High prices during festive season

2017-01-10 06:01

WITH Christmas a thing of the past it’s important to reflect on the prices of things you purchased.

Fundamentally it is a case of goods being marked higher to generate maximum amount of profit. Have shops now become milking cows of the hardworking consumer?

Why do prices go through the ceiling during Christmas? Could the bonuses received by workers be a catalyst to the exorbitant mark ups during this period?

Why can’t prices remain the same as a token of appreciation for the patronage of the consumer?

The concept of demand and supply is a relevant explanation in this context. However, could this economic phenomenon be used as a reason to extract the maximum amount of cash from consumers.

The day after Christmas is the beginning of many sales in most of or practically all the major chain stores where goods from clothes to toys to Christmas décor is reduced by as much as 60%, and even more.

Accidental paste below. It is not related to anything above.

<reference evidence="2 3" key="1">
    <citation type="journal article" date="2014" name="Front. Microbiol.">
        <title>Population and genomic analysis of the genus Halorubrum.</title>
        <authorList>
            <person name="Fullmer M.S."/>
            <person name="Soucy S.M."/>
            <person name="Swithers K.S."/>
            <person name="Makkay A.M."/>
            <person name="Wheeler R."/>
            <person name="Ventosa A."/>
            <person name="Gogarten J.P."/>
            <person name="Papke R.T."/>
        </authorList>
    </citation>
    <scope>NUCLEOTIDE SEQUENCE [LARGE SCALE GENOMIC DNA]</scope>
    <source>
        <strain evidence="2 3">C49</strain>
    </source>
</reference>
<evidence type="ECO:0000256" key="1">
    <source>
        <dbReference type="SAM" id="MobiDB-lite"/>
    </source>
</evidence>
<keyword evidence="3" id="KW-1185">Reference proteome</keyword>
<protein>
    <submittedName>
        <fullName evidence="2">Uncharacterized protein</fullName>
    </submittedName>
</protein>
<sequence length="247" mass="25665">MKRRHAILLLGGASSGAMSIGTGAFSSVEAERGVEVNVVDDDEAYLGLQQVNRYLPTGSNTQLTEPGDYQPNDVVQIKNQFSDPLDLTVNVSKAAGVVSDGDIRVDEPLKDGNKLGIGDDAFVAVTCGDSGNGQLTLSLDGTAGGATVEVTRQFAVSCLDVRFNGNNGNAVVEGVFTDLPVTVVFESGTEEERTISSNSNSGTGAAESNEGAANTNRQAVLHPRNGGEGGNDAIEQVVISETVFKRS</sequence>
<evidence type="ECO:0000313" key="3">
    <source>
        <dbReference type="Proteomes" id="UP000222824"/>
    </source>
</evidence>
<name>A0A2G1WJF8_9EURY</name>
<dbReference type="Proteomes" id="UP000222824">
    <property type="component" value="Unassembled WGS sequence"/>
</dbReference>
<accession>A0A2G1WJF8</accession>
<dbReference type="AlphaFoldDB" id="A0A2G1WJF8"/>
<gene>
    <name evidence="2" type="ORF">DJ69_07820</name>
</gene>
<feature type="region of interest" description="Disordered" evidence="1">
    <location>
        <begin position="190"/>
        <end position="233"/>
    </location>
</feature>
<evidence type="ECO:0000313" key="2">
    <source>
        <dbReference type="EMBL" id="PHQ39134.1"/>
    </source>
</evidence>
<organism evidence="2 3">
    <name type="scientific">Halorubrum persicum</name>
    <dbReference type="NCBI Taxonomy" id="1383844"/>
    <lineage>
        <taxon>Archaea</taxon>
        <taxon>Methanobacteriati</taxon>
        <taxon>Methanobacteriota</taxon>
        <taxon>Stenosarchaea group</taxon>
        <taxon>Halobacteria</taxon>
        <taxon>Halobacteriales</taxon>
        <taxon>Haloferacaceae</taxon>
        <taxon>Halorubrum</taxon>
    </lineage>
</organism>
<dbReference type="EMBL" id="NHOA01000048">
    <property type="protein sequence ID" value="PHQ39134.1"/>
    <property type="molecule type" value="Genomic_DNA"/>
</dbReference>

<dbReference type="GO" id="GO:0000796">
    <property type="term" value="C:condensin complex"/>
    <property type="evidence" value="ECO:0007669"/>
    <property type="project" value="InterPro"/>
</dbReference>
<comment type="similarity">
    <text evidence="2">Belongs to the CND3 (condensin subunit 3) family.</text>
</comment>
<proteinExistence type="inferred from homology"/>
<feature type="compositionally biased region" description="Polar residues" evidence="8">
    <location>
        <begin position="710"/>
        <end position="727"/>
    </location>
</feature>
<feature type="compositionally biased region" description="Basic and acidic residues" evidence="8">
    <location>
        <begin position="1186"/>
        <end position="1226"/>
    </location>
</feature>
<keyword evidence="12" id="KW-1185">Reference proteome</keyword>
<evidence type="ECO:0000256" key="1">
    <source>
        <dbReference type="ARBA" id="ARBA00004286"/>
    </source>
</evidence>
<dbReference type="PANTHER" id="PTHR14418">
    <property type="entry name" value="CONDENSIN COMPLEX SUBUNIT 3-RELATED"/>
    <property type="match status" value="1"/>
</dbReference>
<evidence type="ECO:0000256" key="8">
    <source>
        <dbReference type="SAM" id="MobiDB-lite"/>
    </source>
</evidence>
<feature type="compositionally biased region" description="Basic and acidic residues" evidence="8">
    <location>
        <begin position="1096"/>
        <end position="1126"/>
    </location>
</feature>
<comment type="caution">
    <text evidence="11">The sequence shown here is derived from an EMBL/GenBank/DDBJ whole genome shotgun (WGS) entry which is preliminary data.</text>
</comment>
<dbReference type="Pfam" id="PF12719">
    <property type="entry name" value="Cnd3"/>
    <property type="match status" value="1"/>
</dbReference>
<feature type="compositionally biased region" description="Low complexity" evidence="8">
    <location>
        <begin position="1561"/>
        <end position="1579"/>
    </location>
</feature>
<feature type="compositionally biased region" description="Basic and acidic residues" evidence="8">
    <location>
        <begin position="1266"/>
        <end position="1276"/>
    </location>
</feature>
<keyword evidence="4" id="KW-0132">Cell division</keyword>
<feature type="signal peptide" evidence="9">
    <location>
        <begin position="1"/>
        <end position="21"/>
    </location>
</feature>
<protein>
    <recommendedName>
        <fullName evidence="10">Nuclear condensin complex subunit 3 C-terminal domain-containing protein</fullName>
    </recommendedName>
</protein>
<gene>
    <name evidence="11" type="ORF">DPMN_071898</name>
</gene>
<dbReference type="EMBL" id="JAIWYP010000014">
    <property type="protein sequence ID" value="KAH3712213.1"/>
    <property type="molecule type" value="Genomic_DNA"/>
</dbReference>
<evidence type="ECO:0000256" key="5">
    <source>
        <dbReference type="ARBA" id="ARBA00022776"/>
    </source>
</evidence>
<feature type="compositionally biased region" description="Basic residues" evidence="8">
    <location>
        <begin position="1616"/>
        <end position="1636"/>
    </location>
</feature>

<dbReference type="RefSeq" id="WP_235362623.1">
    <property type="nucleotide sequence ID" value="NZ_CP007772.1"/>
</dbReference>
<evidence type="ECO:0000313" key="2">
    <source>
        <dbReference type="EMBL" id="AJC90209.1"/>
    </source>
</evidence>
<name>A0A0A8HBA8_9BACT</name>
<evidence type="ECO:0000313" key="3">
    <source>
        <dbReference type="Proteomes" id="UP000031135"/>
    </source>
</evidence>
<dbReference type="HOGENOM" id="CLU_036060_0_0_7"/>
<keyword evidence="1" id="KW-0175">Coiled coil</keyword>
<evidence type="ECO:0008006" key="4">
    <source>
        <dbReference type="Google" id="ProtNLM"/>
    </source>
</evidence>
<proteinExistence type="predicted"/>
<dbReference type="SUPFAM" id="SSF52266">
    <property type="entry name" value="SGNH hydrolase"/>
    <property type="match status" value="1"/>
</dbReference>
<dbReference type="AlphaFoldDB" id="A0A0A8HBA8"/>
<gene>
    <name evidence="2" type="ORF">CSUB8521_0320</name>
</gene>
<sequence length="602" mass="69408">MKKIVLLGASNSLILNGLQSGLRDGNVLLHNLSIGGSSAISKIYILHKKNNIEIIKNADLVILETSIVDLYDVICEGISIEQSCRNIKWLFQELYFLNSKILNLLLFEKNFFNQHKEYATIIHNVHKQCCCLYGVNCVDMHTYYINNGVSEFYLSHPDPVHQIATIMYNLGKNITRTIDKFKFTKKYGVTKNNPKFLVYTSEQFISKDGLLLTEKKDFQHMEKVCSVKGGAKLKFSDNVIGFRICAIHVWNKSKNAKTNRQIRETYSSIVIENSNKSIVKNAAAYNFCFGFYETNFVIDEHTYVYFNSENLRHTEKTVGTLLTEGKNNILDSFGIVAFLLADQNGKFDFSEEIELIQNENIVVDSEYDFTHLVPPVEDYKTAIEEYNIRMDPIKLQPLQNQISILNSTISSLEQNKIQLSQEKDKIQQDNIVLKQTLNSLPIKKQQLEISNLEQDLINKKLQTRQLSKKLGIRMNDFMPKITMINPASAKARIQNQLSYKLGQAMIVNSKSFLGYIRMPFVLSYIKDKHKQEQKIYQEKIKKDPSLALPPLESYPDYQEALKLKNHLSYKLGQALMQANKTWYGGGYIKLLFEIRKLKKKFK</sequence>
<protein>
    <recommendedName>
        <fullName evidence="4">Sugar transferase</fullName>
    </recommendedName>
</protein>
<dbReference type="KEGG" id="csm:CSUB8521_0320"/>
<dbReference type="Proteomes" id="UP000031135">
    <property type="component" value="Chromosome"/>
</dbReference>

The simple explanation for these mark downs is that the goods will lie on the shelves because consumers have spent their money.

It makes economic sense to get rid of Christmas stock by creating a demand for those who have budgeted for the anticipated lower prices. At the same time it’s also depressing to walk past a store to see the shirt or dress that you paid R700 for before Christmas now being reduced by 50% or more on 26 December.

The bottom line is that companies use the euphoria and festivities of Christmas as a marketing tool to extract the most amount of money from consumers.

It’s up to the consumer to reflect on the prices and ask themselves if this purchase is really worth it.

Ultimately the power to bring down prices lies in the hands of consumers.

Spontaneous and impulsive buying especially on credit is not the answer. Selective purchases based on needs should be a motivating criteria when swiping that credit card.

All the best for 2017.


Vijay Surujpal

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